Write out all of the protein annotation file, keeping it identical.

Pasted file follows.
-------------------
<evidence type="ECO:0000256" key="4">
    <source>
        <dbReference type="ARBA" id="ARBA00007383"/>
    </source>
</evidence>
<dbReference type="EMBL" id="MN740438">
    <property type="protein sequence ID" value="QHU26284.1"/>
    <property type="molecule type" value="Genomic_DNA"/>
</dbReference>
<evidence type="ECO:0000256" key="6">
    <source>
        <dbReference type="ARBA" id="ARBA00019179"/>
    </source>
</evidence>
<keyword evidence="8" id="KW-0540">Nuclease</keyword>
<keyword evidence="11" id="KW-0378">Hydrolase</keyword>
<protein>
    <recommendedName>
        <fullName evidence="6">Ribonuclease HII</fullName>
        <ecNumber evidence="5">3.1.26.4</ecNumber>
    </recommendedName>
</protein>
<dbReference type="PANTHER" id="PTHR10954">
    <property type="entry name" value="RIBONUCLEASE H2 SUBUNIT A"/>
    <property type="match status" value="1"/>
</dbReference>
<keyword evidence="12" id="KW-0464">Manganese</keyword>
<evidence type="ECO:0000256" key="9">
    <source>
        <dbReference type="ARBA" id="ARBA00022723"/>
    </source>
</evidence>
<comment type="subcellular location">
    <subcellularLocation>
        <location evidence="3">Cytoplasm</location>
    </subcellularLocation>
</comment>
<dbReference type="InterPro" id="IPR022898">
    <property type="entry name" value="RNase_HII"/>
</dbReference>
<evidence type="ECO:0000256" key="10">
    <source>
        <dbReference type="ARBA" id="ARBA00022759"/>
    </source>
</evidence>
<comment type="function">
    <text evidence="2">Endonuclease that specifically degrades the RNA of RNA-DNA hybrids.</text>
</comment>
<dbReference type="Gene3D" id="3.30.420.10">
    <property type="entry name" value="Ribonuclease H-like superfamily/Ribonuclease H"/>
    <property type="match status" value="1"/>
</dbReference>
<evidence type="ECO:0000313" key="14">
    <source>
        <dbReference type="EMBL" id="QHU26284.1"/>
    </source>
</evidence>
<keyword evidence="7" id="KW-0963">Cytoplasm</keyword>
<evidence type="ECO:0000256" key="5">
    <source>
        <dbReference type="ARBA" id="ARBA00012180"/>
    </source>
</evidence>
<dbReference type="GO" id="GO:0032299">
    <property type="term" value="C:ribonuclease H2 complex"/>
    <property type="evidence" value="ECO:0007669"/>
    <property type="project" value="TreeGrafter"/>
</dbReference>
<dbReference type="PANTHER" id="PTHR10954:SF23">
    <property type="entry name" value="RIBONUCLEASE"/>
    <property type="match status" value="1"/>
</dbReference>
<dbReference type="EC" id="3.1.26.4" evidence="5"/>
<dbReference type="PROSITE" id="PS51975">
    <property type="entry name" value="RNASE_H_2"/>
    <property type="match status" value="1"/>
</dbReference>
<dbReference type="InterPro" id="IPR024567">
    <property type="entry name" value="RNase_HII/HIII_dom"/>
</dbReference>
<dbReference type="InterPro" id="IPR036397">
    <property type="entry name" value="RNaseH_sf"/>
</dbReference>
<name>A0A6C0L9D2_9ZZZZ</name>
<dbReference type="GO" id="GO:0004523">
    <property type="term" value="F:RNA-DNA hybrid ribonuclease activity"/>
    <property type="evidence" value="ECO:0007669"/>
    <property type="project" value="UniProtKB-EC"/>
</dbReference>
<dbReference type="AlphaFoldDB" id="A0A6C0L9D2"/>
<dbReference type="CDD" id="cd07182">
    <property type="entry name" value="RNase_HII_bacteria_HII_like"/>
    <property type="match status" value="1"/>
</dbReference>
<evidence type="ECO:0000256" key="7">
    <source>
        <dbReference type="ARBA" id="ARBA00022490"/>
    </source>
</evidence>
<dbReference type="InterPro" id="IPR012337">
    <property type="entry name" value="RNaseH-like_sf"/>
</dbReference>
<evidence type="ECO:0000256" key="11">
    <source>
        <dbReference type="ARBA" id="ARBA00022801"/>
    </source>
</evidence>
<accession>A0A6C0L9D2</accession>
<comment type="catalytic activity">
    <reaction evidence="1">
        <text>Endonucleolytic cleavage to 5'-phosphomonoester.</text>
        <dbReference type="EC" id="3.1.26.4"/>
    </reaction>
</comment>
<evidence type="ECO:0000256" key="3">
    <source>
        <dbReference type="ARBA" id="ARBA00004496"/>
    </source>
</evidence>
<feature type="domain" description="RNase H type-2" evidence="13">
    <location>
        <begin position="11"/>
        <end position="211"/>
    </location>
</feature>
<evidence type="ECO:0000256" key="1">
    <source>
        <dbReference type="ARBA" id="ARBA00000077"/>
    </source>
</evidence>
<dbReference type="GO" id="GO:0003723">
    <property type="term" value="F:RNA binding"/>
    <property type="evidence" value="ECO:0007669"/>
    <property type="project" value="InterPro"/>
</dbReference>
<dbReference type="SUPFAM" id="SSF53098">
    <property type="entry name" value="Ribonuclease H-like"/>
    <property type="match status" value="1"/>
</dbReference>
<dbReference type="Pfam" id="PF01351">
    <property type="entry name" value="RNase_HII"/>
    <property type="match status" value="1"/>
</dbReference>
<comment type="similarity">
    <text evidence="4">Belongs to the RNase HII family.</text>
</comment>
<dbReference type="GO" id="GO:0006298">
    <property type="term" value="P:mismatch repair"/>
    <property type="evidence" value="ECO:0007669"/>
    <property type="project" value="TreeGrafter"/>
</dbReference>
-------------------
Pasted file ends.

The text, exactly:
<evidence type="ECO:0000256" key="4">
    <source>
        <dbReference type="ARBA" id="ARBA00007383"/>
    </source>
</evidence>
<dbReference type="EMBL" id="MN740438">
    <property type="protein sequence ID" value="QHU26284.1"/>
    <property type="molecule type" value="Genomic_DNA"/>
</dbReference>
<evidence type="ECO:0000256" key="6">
    <source>
        <dbReference type="ARBA" id="ARBA00019179"/>
    </source>
</evidence>
<keyword evidence="8" id="KW-0540">Nuclease</keyword>
<keyword evidence="11" id="KW-0378">Hydrolase</keyword>
<protein>
    <recommendedName>
        <fullName evidence="6">Ribonuclease HII</fullName>
        <ecNumber evidence="5">3.1.26.4</ecNumber>
    </recommendedName>
</protein>
<dbReference type="PANTHER" id="PTHR10954">
    <property type="entry name" value="RIBONUCLEASE H2 SUBUNIT A"/>
    <property type="match status" value="1"/>
</dbReference>
<keyword evidence="12" id="KW-0464">Manganese</keyword>
<evidence type="ECO:0000256" key="9">
    <source>
        <dbReference type="ARBA" id="ARBA00022723"/>
    </source>
</evidence>
<comment type="subcellular location">
    <subcellularLocation>
        <location evidence="3">Cytoplasm</location>
    </subcellularLocation>
</comment>
<dbReference type="InterPro" id="IPR022898">
    <property type="entry name" value="RNase_HII"/>
</dbReference>
<evidence type="ECO:0000256" key="10">
    <source>
        <dbReference type="ARBA" id="ARBA00022759"/>
    </source>
</evidence>
<comment type="function">
    <text evidence="2">Endonuclease that specifically degrades the RNA of RNA-DNA hybrids.</text>
</comment>
<dbReference type="Gene3D" id="3.30.420.10">
    <property type="entry name" value="Ribonuclease H-like superfamily/Ribonuclease H"/>
    <property type="match status" value="1"/>
</dbReference>
<evidence type="ECO:0000313" key="14">
    <source>
        <dbReference type="EMBL" id="QHU26284.1"/>
    </source>
</evidence>
<keyword evidence="7" id="KW-0963">Cytoplasm</keyword>
<evidence type="ECO:0000256" key="5">
    <source>
        <dbReference type="ARBA" id="ARBA00012180"/>
    </source>
</evidence>
<dbReference type="GO" id="GO:0032299">
    <property type="term" value="C:ribonuclease H2 complex"/>
    <property type="evidence" value="ECO:0007669"/>
    <property type="project" value="TreeGrafter"/>
</dbReference>
<dbReference type="PANTHER" id="PTHR10954:SF23">
    <property type="entry name" value="RIBONUCLEASE"/>
    <property type="match status" value="1"/>
</dbReference>
<dbReference type="EC" id="3.1.26.4" evidence="5"/>
<dbReference type="PROSITE" id="PS51975">
    <property type="entry name" value="RNASE_H_2"/>
    <property type="match status" value="1"/>
</dbReference>
<dbReference type="InterPro" id="IPR024567">
    <property type="entry name" value="RNase_HII/HIII_dom"/>
</dbReference>
<dbReference type="InterPro" id="IPR036397">
    <property type="entry name" value="RNaseH_sf"/>
</dbReference>
<name>A0A6C0L9D2_9ZZZZ</name>
<dbReference type="GO" id="GO:0004523">
    <property type="term" value="F:RNA-DNA hybrid ribonuclease activity"/>
    <property type="evidence" value="ECO:0007669"/>
    <property type="project" value="UniProtKB-EC"/>
</dbReference>
<dbReference type="AlphaFoldDB" id="A0A6C0L9D2"/>
<dbReference type="CDD" id="cd07182">
    <property type="entry name" value="RNase_HII_bacteria_HII_like"/>
    <property type="match status" value="1"/>
</dbReference>
<evidence type="ECO:0000256" key="7">
    <source>
        <dbReference type="ARBA" id="ARBA00022490"/>
    </source>
</evidence>
<dbReference type="InterPro" id="IPR012337">
    <property type="entry name" value="RNaseH-like_sf"/>
</dbReference>
<evidence type="ECO:0000256" key="11">
    <source>
        <dbReference type="ARBA" id="ARBA00022801"/>
    </source>
</evidence>
<accession>A0A6C0L9D2</accession>
<comment type="catalytic activity">
    <reaction evidence="1">
        <text>Endonucleolytic cleavage to 5'-phosphomonoester.</text>
        <dbReference type="EC" id="3.1.26.4"/>
    </reaction>
</comment>
<evidence type="ECO:0000256" key="3">
    <source>
        <dbReference type="ARBA" id="ARBA00004496"/>
    </source>
</evidence>
<feature type="domain" description="RNase H type-2" evidence="13">
    <location>
        <begin position="11"/>
        <end position="211"/>
    </location>
</feature>
<evidence type="ECO:0000256" key="1">
    <source>
        <dbReference type="ARBA" id="ARBA00000077"/>
    </source>
</evidence>
<dbReference type="GO" id="GO:0003723">
    <property type="term" value="F:RNA binding"/>
    <property type="evidence" value="ECO:0007669"/>
    <property type="project" value="InterPro"/>
</dbReference>
<dbReference type="SUPFAM" id="SSF53098">
    <property type="entry name" value="Ribonuclease H-like"/>
    <property type="match status" value="1"/>
</dbReference>
<dbReference type="Pfam" id="PF01351">
    <property type="entry name" value="RNase_HII"/>
    <property type="match status" value="1"/>
</dbReference>
<comment type="similarity">
    <text evidence="4">Belongs to the RNase HII family.</text>
</comment>
<dbReference type="GO" id="GO:0006298">
    <property type="term" value="P:mismatch repair"/>
    <property type="evidence" value="ECO:0007669"/>
    <property type="project" value="TreeGrafter"/>
</dbReference>